Adam in the garden of Eden, as depicted at the Creation Museum

21 And the Lord God caused a deep sleep to fall on Adam, and he slept; and He took one of his ribs, and closed up the flesh in its place. 22 Then the rib which the Lord God had taken from man He made into a woman, and He brought her to the man.

23 And Adam said:

“This is now bone of my bones
And flesh of my flesh;
She shall be called Woman,
Because she was taken out of Man.”

24 Therefore a man shall leave his father and mother and be joined to his wife, and they shall become one flesh.

25 And they were both naked, the man and his wife, and were not ashamed (Gen. 2:18-25).

Made for Each Other

Essentially, Jesus summarized Genesis 2:18-23 with these words, the bolded portion of which comes from Genesis 1:27 and 5:2: “He who made them at the beginning ‘made them male and female’” (Matt. 19:4). This is exactly what Genesis 2:18-23 tells us!

For what reason, then, shall a man “leave his father and mother and be joined to his wife, and the two shall become one flesh” (Gen. 2:24; Matt. 19:4-5; Mark 10:6-8)? The answer is clear. It first is stated in Genesis and then restated by Jesus in Matthew and Mark: Because God created human beings as male and female! Bible scholar William Hendriksen puts it this way: In Genesis 2:24,

God ordains that for this very reason—that is, because the union between the two was intended to be so intimate and they were designed for each other (see both Gen. 1:27 and 2:23)—a man shall leave his father and his mother, and shall do this with a view to a more intimate and more lasting attachment, namely, “and shall cleave to his wife, and the two shall be one flesh”; yes, “no longer two but one flesh,” says Jesus2 [emphasis added].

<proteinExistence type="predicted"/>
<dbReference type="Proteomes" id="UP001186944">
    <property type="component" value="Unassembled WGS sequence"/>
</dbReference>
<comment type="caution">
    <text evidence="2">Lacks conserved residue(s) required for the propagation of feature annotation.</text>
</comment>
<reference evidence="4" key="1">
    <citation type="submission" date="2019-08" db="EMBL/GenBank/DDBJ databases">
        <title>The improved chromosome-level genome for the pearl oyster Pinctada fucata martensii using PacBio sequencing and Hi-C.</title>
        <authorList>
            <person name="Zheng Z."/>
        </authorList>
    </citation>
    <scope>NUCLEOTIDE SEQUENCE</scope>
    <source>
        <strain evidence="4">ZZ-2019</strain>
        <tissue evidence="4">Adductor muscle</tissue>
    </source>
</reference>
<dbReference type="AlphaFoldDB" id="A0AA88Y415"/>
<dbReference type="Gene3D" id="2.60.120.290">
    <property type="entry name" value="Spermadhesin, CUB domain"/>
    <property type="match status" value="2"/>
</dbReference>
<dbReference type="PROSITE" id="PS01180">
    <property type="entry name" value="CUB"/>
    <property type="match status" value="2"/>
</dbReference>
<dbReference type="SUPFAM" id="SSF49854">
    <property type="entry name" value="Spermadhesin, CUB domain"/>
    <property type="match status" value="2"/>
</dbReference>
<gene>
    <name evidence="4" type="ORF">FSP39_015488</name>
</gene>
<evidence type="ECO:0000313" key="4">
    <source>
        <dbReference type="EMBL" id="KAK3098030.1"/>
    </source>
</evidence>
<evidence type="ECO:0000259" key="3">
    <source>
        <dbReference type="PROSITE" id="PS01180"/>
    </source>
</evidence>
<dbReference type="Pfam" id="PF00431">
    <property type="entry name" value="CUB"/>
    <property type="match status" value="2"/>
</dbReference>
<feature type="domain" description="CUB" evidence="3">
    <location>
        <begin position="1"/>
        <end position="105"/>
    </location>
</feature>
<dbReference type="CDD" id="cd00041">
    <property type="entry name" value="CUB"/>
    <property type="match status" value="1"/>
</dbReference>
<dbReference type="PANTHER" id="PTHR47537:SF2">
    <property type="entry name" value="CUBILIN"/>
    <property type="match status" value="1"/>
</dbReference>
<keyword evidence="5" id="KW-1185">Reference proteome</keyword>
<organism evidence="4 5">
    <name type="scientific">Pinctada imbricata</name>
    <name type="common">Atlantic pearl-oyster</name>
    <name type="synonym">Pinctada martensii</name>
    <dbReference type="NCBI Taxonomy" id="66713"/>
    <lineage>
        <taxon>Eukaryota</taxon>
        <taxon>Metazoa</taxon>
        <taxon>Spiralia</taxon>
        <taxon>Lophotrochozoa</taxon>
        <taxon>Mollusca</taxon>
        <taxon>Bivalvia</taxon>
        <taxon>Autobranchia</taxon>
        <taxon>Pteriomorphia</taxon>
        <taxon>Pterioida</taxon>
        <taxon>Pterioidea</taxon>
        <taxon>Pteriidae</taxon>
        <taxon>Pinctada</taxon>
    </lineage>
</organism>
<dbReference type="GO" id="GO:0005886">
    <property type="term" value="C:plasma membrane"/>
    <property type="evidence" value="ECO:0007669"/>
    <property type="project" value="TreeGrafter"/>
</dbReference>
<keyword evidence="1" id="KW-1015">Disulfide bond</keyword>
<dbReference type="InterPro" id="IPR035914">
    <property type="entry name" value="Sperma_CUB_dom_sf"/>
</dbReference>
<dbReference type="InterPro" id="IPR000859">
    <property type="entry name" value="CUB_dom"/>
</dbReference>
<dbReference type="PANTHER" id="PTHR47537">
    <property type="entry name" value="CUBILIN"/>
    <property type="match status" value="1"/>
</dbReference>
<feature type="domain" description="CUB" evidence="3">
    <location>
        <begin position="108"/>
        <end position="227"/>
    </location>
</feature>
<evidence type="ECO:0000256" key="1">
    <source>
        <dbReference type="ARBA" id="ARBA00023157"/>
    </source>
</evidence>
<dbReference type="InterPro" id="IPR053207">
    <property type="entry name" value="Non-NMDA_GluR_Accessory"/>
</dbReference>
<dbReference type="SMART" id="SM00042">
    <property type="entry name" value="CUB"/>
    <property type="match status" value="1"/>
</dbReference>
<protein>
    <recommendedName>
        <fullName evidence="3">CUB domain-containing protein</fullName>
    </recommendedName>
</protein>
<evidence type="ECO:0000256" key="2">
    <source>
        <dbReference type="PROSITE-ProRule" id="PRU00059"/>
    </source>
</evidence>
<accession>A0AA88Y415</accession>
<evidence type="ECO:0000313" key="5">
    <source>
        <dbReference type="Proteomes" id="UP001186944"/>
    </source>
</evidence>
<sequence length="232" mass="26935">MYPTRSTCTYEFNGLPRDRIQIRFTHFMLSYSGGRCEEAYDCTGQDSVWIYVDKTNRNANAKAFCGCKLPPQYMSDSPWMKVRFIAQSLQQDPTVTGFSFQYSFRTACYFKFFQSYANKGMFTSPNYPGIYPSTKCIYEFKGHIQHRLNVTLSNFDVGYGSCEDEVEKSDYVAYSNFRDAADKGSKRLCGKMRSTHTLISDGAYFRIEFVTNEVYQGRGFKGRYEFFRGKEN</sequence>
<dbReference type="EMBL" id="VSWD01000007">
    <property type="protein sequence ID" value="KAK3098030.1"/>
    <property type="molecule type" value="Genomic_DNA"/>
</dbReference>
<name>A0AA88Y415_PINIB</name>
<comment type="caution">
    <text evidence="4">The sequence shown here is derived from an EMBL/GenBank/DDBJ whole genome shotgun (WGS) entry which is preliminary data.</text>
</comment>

Why shall a man leave his father and mother and be joined to his wife, and the two become one flesh? Because God created human beings as male and female!


A man and a woman are alike in that each is human; yet each is different from the other in both obvious and subtle ways. Significantly, God said, “It is not good that man should be alone; I will make him a helper comparable to him” (Gen. 2:18). Because a man and a woman are different, they are compatible. I don’t mean that any man is compatible with any woman in the same way we think of relational compatibility for a specific couple. I mean generally speaking, the differences between men and women make a man and woman suitable for each other in a marriage relationship.

Male-female differences enhance curiosity, augment relational chemistry, and intensify attraction between two members of the opposite sex. We can sense at least some of these elements in Edmund Leighton’s painting CourtshipGo here to see additional works by Leighton that showcase the healthy tension and even mystery unique to opposite-sex relationships.

Male-female differences also set the stage for a husband and wife to be an effective team, not only in ways that benefit each other, but also in ways that meet the needs of any children born as a result of their union. Yes, these differences can be a source of great frustration as well, but as a couple works through the obstacles together, their bond becomes stronger, deeper, and more intimate. We do not have any of this with same-sex couples.

We now have considered four elements of Jesus’ exchange with the Pharisees in Matthew 19. We have several more to explore. Hang tight! We hope next time to get to all the rest.

Part 10 is available here.

 

Copyright © 2017 by B. Nathaniel Sullivan. All rights reserved.

Unless otherwise indicated, Scripture has been taken from the New King James Version®. Copyright © 1982 by Thomas Nelson, Inc. Used by permission. All rights reserved.

Notes:

1N. T. Wright, as quoted in Ray Ortlund, Marriage and the Mystery of the Gospel, (Wheaton, IL: Crossway, 2016), 27-28. N. T. Wright’s statements are available online here.

2William Hendriksen, The Gospel of Matthew, (Grand Rapids: Baker Book House, 1973), 715.